A new approach to an old management problem
When companies fail to achieve organizational goals, company leadership often attributes it to a failure of personnel. If managers could do a better job hiring, training and evaluating employees, the thinking goes, the problem would be solved.
Serena Loftus and Jasmijn Bol have a different take.
“We see personnel problems as systems problems,” said Loftus, an assistant professor of accounting at the Freeman School. “The systems inside an organization need to get people to be willing to work, and then they need to direct those people’s work toward the right objectives. When they fail to do either of those effectively, that’s when you have problems.”
On Dec. 11, Loftus discussed her work with Bol, a professor of accounting at the Freeman School, in a luncheon talk hosted by the Lepage Center for Entrepreneurship and Innovation. The discussion took place at the Shop at the Contemporary Arts Center.
Loftus and Bol specialize in personnel management systems, which includes topics such as hiring, compensation, performance appraisal and organizational culture. They also both have a special interest in organizations that rely on employees to provide substantial intellectual contributions, such as knowledge industries and retailers.
After conducting hundreds of interviews with managers dealing with organizational problems, the professors concluded that those problems were not always caused by bad employees or poor managers. Instead, the problems were often caused by poor personnel management systems that failed to motivate employees and direct their work toward company objectives.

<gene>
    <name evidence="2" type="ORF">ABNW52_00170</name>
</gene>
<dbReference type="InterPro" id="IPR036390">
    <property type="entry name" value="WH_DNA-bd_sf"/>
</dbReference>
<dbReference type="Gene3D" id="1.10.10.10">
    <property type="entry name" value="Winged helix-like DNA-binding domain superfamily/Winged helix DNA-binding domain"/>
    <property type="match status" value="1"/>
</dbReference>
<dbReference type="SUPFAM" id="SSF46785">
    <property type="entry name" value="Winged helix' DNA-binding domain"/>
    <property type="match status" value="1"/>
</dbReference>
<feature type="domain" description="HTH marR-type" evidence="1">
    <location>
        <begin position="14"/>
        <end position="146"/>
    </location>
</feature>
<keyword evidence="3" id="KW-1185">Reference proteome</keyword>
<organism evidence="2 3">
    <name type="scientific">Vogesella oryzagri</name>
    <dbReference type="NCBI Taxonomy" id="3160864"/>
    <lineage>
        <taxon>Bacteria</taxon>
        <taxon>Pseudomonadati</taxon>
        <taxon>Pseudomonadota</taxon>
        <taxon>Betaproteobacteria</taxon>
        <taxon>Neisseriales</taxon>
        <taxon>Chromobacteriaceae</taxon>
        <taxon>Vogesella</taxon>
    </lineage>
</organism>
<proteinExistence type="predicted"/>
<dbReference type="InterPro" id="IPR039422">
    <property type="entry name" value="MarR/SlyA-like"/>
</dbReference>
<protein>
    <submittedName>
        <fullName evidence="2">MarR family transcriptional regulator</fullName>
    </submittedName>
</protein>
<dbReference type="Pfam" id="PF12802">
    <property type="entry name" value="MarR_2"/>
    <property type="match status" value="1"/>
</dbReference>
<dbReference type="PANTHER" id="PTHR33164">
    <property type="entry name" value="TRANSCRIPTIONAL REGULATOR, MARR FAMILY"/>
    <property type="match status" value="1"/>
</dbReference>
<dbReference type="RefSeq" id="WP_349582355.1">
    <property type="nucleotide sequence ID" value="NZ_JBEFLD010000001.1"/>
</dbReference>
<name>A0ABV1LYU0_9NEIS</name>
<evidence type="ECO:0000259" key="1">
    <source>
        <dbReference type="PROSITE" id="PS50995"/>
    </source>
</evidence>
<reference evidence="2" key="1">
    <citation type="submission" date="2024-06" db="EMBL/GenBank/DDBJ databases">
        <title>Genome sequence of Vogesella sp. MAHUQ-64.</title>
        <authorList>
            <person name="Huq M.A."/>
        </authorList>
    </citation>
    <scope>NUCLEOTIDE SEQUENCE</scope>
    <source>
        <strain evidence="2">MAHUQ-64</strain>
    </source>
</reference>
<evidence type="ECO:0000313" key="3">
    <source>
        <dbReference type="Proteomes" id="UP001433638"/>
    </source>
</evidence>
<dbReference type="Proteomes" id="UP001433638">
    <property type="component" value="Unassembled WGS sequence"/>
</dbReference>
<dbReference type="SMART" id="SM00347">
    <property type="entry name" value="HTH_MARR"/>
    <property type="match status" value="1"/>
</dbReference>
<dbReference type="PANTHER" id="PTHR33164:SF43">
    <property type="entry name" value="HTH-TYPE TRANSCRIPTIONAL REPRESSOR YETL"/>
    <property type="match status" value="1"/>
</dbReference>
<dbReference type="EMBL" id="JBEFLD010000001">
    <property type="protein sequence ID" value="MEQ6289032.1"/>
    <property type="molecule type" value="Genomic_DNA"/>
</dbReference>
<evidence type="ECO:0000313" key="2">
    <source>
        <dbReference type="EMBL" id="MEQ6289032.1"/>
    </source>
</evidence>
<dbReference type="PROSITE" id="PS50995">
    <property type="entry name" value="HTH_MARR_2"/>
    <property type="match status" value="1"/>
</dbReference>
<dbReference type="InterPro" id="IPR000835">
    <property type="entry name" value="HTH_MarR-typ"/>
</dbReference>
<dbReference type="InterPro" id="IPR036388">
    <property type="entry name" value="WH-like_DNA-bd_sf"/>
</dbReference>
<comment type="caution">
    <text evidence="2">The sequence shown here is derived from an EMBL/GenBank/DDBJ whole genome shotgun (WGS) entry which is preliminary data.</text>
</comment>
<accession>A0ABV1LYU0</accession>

“When you put employees in a system where they’re getting certain messages about what the firm values, they’re going to behave according to those messages,” Loftus said. “So it is critical that organizational systems provide the right messages about the behavior the organization values.”
To help companies better motivate employees, Loftus and Bol developed a framework to guide companies seeking a holistic solution to personnel management issues. Loftus and Bol argue that companies need to focus not just on extrinsic rewards — such as salary or healthcare benefits — but on a broader range of rewards that prior research has shown to be effective. That includes recognizing the importance of employees’ emotional state, their social needs and their personal enjoyment of work.
“Not all organizations need to offer all rewards.” Loftus said. “The critical thing is that each organization offers the most important rewards for their specific employees. No two companies are going to have the same diagnosis of why their employees work hard.”
Just motivating employees isn’t enough, however. A good personnel management system also guides their efforts towards the right company objectives. Loftus said companies that do a good job motivating employees to work hard can still fail to direct their work toward the company’s goals. A technology company that values innovation, for example, can’t evaluate employees solely on the basis of their contributions to established projects because that encourages employees to avoid innovative but potentially unviable projects.
“Once your organization has defined its objectives,” Loftus said, “it’s really about making sure that all systems in your firm are working together to send a consistent message that motivates and guides your employees’ work towards those objectives.”
Last semester, Loftus and Bol received a Lepage Faculty Fellowship from the Lepage Center to support their research, and Loftus said they are continuing to conduct research examining their framework.